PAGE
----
While Walking the Dog
Memories of a Jewish Childhood
By Lynn Ruth Miller
While Walking the Dog
Memories of a Jewish Childhood
By Lynn Ruth Miller
know all about the facts of life
And I don't think much of them
When I was young, I groomed myself to please men. My life's goal was to become a
full-time wife and mother in the southern sense of the words. A career wife
studied home economics, elocution and consulted Mae West for behavioral advice.
If she did her homework, she could do sleight of hand in the kitchen, hostessing
in the drawing room and bumps and grinds in the bedroom.
After waiting for a decidedly tardy puberty, reality hit me like a menstrual
cramp. I had a very stubborn attitude and no bosom whatsoever. I was wrapped up
in my own dreams and they did not include washing dishes or pumping egos. This
does not make for good marriage material in any era, but it was the certain road
to disaster back then.
My mother was determined to push me along the feminine road to The Good Life
because she had mastered it so well. It was she who taught me the proper games
to play that would mold me for a secure future. She gave me every imaginable
kind of doll: porcelain and rag, tall and thin and a rubber baby that wet her
pants with pink skin and blonde hair. (This was the thirties. No black skin, no
boy dolls…only effigies of Shirley Temple) "Play house," she commanded.
I stuck out my lower lip and dragged my doll by her hair. "I want to play Mother
May I.," I said.
"You just did," said my mother. "I said you may play house."
She set out my little electric stove and the blue and white tea set. "Invite
Gwendolyn Turner over for tea," she said.
The truth was that I loved to brew endless pots of tea out of burned toast
crumbs and water to serve to anyone who could ingest them. I would decorate the
liquid with flowers from the garden to disguise the funny odor emanating from
the cup. The handwriting was already on the wall: I was destined to destroy
every banquet I ever attempted. Anyone who dares dine at my table to this day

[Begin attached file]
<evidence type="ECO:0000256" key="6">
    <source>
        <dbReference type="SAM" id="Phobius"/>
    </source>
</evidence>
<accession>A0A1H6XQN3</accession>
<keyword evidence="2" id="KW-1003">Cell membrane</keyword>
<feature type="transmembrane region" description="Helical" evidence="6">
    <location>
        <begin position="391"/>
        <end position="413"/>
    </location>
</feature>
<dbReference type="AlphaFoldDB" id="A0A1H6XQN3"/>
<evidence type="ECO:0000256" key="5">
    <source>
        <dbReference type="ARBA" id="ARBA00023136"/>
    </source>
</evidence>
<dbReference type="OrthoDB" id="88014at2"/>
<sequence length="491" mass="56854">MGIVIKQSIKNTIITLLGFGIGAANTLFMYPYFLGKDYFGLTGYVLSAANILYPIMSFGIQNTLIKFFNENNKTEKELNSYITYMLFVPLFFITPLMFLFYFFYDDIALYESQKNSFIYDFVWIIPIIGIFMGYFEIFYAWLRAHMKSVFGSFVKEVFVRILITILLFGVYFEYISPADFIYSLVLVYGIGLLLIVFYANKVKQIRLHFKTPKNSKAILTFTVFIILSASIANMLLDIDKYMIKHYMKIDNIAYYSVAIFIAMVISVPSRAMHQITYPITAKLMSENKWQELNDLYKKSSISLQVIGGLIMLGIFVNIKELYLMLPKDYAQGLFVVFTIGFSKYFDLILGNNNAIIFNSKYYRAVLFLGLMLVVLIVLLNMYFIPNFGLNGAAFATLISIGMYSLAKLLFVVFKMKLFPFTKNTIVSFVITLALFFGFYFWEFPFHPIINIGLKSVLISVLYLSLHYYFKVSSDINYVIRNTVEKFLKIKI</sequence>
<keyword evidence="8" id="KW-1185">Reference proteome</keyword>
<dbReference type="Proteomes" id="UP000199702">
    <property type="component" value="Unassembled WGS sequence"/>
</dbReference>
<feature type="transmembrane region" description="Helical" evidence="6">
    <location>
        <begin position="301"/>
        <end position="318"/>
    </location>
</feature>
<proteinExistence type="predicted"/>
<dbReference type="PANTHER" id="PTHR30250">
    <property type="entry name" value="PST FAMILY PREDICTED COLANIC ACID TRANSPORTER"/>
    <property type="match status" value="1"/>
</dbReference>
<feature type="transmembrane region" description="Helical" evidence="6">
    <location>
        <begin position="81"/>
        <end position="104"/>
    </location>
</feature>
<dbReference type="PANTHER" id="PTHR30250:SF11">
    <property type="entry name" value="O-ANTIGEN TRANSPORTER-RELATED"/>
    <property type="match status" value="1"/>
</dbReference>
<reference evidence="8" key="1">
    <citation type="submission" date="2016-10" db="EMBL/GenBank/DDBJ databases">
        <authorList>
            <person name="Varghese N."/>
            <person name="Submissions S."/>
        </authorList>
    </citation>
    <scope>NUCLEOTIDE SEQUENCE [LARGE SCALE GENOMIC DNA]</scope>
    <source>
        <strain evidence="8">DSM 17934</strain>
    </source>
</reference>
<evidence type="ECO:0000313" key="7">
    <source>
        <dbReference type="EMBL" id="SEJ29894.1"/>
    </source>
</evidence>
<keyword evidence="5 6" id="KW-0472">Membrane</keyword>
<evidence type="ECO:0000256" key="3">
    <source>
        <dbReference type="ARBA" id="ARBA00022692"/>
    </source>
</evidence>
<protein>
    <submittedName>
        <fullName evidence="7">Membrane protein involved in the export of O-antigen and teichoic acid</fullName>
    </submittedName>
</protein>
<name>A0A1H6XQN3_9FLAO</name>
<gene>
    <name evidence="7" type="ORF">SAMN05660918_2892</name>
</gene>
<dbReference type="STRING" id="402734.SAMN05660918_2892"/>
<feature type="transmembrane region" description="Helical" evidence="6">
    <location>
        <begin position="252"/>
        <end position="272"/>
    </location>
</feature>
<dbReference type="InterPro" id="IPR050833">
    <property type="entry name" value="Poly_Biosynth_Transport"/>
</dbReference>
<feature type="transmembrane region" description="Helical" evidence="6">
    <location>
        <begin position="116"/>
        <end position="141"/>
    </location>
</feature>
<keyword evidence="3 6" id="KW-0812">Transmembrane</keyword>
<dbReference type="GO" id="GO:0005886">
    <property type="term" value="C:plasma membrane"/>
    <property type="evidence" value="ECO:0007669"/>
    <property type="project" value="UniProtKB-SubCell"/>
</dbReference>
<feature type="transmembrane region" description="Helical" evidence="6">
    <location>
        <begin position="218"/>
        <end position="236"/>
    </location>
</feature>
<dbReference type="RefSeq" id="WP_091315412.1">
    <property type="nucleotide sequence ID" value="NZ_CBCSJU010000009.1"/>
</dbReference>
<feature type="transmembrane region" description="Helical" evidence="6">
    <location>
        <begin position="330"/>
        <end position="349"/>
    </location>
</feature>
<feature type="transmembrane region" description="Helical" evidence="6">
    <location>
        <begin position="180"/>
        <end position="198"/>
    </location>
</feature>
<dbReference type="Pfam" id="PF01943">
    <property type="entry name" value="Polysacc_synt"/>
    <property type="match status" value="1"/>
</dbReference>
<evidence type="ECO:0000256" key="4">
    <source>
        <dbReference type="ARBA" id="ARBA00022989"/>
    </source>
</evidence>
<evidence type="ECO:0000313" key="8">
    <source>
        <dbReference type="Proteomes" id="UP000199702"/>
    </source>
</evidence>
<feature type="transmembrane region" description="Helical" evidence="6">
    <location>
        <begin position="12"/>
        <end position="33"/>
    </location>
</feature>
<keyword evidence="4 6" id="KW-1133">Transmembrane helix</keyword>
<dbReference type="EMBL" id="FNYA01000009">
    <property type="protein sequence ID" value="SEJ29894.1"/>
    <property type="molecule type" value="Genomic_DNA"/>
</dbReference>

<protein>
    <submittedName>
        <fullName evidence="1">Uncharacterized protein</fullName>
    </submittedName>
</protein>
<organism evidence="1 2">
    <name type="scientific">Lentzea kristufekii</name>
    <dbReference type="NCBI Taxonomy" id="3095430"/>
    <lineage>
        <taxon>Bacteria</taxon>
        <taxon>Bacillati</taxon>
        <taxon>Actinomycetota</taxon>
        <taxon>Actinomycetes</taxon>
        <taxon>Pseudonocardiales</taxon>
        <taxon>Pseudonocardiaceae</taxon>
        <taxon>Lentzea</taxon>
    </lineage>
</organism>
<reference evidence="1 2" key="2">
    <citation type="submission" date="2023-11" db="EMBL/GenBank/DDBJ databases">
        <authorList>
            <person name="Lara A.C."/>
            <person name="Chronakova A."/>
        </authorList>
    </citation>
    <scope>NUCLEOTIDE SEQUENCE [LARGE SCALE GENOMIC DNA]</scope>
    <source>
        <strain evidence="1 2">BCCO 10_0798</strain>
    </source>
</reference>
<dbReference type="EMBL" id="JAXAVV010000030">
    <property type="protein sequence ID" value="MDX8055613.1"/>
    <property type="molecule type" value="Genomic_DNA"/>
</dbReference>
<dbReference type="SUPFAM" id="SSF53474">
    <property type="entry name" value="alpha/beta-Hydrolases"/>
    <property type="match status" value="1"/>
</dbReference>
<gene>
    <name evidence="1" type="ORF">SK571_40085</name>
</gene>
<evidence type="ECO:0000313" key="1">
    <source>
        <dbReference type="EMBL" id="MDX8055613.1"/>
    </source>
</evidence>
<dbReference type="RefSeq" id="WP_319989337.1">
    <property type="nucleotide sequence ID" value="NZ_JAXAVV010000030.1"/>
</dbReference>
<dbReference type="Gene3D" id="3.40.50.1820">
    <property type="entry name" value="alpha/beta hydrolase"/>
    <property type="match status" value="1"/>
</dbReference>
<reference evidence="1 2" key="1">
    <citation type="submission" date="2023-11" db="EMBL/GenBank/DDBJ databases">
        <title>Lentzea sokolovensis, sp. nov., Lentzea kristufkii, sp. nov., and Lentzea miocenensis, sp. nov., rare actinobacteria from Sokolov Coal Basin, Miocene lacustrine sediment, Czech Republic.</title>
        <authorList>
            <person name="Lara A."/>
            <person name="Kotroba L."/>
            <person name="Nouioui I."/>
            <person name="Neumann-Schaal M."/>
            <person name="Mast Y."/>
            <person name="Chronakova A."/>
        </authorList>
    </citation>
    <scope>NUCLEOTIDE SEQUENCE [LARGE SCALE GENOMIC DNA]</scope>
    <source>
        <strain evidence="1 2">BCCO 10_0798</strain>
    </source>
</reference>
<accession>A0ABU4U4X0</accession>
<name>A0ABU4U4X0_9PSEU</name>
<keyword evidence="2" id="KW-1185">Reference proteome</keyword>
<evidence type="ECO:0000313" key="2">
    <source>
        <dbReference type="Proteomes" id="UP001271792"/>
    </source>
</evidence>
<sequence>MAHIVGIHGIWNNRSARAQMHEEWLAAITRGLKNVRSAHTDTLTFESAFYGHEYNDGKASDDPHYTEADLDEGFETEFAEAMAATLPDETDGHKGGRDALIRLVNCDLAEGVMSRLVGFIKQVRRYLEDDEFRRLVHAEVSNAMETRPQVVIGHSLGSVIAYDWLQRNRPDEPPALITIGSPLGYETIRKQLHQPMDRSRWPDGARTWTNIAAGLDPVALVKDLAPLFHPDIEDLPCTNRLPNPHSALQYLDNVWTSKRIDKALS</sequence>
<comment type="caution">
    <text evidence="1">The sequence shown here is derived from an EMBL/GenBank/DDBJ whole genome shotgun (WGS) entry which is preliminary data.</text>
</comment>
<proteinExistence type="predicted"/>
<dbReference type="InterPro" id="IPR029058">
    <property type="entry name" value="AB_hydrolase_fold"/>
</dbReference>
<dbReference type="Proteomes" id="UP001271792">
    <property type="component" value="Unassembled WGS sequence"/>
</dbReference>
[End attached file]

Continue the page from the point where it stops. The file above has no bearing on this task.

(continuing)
should come to dinner equipped with a stomach pump and a large jar of Pepto
When I was forced to go outdoors to play, I wore little ruffled pinafores with
large sashes that tied in the back. "Don't get dirty," my mother said. "I just
polished your high top shoes. …and have fun, Lynn Ruth.
I ventured outdoors, my thumb tightly secured between my teeth, my teddy bear
clutched to my heart and tried to obey her. How can you have fun and still keep
your dress clean? I never figured that one out. I just sucked my thumb, held my
teddy and watched the rest of the slobs in the neighborhood play tag.
If I could get anyone to notice me, I tried to play hopscotch or A Tisket, A
Tasket, but I had trouble skipping and never grabbed the right basket.
Sometimes, the neighborhood kids let me play hide'n seek or tag but someone
always found me. Nice little girls never swung a baseball bat and they certainly
didn't fight. Little boys did that. So did Big Boys, I figured that one out all
When I grew just a bit older, my friends and I played dress up in our mother's
clothes. I was very inventive and wrote the productions we presented in our
backyard free to anyone who could stand the noise. We sold lemonade for a penny
and we sang raucous songs like "Let the Merry Sunshine In" which, in Toledo
Ohio, was a dream never realized.
The big social event for us was our birthday party. We could play with the boys
then because their mothers had dressed them up in clean shirts, long pants with
zippers that never seemed to stay closed and plaid bow ties. We played Pin The
Tail On The Donkey and Spin The Bottle and sometimes when our chaperones weren't